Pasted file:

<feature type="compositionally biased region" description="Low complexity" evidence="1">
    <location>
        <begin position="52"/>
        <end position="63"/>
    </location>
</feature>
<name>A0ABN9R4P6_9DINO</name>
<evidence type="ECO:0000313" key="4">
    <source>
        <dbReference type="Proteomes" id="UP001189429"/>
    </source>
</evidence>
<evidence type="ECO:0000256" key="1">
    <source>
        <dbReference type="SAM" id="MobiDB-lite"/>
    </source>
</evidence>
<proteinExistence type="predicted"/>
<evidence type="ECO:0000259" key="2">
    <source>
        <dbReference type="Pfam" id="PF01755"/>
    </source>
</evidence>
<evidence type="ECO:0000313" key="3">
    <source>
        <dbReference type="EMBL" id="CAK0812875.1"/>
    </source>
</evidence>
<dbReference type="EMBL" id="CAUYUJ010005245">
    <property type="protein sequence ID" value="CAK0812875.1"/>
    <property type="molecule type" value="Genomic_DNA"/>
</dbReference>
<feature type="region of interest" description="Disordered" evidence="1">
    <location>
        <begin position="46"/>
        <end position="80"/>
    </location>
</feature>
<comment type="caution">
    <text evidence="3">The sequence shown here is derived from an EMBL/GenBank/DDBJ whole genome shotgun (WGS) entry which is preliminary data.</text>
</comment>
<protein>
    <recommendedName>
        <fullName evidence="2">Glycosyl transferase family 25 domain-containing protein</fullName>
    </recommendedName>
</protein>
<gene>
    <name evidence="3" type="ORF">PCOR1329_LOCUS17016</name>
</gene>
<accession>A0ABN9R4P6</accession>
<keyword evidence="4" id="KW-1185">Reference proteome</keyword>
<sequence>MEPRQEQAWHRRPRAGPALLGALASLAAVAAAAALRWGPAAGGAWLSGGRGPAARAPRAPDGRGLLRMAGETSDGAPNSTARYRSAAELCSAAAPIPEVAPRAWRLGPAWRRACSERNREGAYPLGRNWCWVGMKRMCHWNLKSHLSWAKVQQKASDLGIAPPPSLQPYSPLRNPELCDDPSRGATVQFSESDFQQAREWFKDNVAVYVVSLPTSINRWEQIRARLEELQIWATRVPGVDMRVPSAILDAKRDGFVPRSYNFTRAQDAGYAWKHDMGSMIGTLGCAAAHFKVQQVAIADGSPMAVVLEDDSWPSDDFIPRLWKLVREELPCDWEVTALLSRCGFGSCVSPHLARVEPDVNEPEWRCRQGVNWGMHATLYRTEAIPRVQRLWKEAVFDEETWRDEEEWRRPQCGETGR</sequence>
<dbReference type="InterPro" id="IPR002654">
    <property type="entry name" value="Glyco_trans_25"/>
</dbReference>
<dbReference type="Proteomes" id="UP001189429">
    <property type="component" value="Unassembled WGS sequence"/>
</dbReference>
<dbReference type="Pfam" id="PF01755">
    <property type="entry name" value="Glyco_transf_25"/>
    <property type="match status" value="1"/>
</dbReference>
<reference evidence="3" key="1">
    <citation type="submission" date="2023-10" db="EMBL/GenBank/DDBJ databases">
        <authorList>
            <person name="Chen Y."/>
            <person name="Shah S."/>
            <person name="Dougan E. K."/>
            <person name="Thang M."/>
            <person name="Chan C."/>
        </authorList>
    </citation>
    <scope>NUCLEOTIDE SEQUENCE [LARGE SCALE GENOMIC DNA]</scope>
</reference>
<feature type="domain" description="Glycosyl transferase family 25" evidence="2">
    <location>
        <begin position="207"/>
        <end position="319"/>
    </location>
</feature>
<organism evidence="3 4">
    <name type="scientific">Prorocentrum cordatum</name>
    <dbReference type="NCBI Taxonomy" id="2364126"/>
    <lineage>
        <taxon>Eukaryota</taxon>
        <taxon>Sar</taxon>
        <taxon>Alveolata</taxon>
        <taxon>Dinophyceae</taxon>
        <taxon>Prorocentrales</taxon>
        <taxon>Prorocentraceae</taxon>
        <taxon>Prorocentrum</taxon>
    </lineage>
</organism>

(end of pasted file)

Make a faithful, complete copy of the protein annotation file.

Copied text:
<feature type="compositionally biased region" description="Low complexity" evidence="1">
    <location>
        <begin position="52"/>
        <end position="63"/>
    </location>
</feature>
<name>A0ABN9R4P6_9DINO</name>
<evidence type="ECO:0000313" key="4">
    <source>
        <dbReference type="Proteomes" id="UP001189429"/>
    </source>
</evidence>
<evidence type="ECO:0000256" key="1">
    <source>
        <dbReference type="SAM" id="MobiDB-lite"/>
    </source>
</evidence>
<proteinExistence type="predicted"/>
<evidence type="ECO:0000259" key="2">
    <source>
        <dbReference type="Pfam" id="PF01755"/>
    </source>
</evidence>
<evidence type="ECO:0000313" key="3">
    <source>
        <dbReference type="EMBL" id="CAK0812875.1"/>
    </source>
</evidence>
<dbReference type="EMBL" id="CAUYUJ010005245">
    <property type="protein sequence ID" value="CAK0812875.1"/>
    <property type="molecule type" value="Genomic_DNA"/>
</dbReference>
<feature type="region of interest" description="Disordered" evidence="1">
    <location>
        <begin position="46"/>
        <end position="80"/>
    </location>
</feature>
<comment type="caution">
    <text evidence="3">The sequence shown here is derived from an EMBL/GenBank/DDBJ whole genome shotgun (WGS) entry which is preliminary data.</text>
</comment>
<protein>
    <recommendedName>
        <fullName evidence="2">Glycosyl transferase family 25 domain-containing protein</fullName>
    </recommendedName>
</protein>
<gene>
    <name evidence="3" type="ORF">PCOR1329_LOCUS17016</name>
</gene>
<accession>A0ABN9R4P6</accession>
<keyword evidence="4" id="KW-1185">Reference proteome</keyword>
<sequence>MEPRQEQAWHRRPRAGPALLGALASLAAVAAAAALRWGPAAGGAWLSGGRGPAARAPRAPDGRGLLRMAGETSDGAPNSTARYRSAAELCSAAAPIPEVAPRAWRLGPAWRRACSERNREGAYPLGRNWCWVGMKRMCHWNLKSHLSWAKVQQKASDLGIAPPPSLQPYSPLRNPELCDDPSRGATVQFSESDFQQAREWFKDNVAVYVVSLPTSINRWEQIRARLEELQIWATRVPGVDMRVPSAILDAKRDGFVPRSYNFTRAQDAGYAWKHDMGSMIGTLGCAAAHFKVQQVAIADGSPMAVVLEDDSWPSDDFIPRLWKLVREELPCDWEVTALLSRCGFGSCVSPHLARVEPDVNEPEWRCRQGVNWGMHATLYRTEAIPRVQRLWKEAVFDEETWRDEEEWRRPQCGETGR</sequence>
<dbReference type="InterPro" id="IPR002654">
    <property type="entry name" value="Glyco_trans_25"/>
</dbReference>
<dbReference type="Proteomes" id="UP001189429">
    <property type="component" value="Unassembled WGS sequence"/>
</dbReference>
<dbReference type="Pfam" id="PF01755">
    <property type="entry name" value="Glyco_transf_25"/>
    <property type="match status" value="1"/>
</dbReference>
<reference evidence="3" key="1">
    <citation type="submission" date="2023-10" db="EMBL/GenBank/DDBJ databases">
        <authorList>
            <person name="Chen Y."/>
            <person name="Shah S."/>
            <person name="Dougan E. K."/>
            <person name="Thang M."/>
            <person name="Chan C."/>
        </authorList>
    </citation>
    <scope>NUCLEOTIDE SEQUENCE [LARGE SCALE GENOMIC DNA]</scope>
</reference>
<feature type="domain" description="Glycosyl transferase family 25" evidence="2">
    <location>
        <begin position="207"/>
        <end position="319"/>
    </location>
</feature>
<organism evidence="3 4">
    <name type="scientific">Prorocentrum cordatum</name>
    <dbReference type="NCBI Taxonomy" id="2364126"/>
    <lineage>
        <taxon>Eukaryota</taxon>
        <taxon>Sar</taxon>
        <taxon>Alveolata</taxon>
        <taxon>Dinophyceae</taxon>
        <taxon>Prorocentrales</taxon>
        <taxon>Prorocentraceae</taxon>
        <taxon>Prorocentrum</taxon>
    </lineage>
</organism>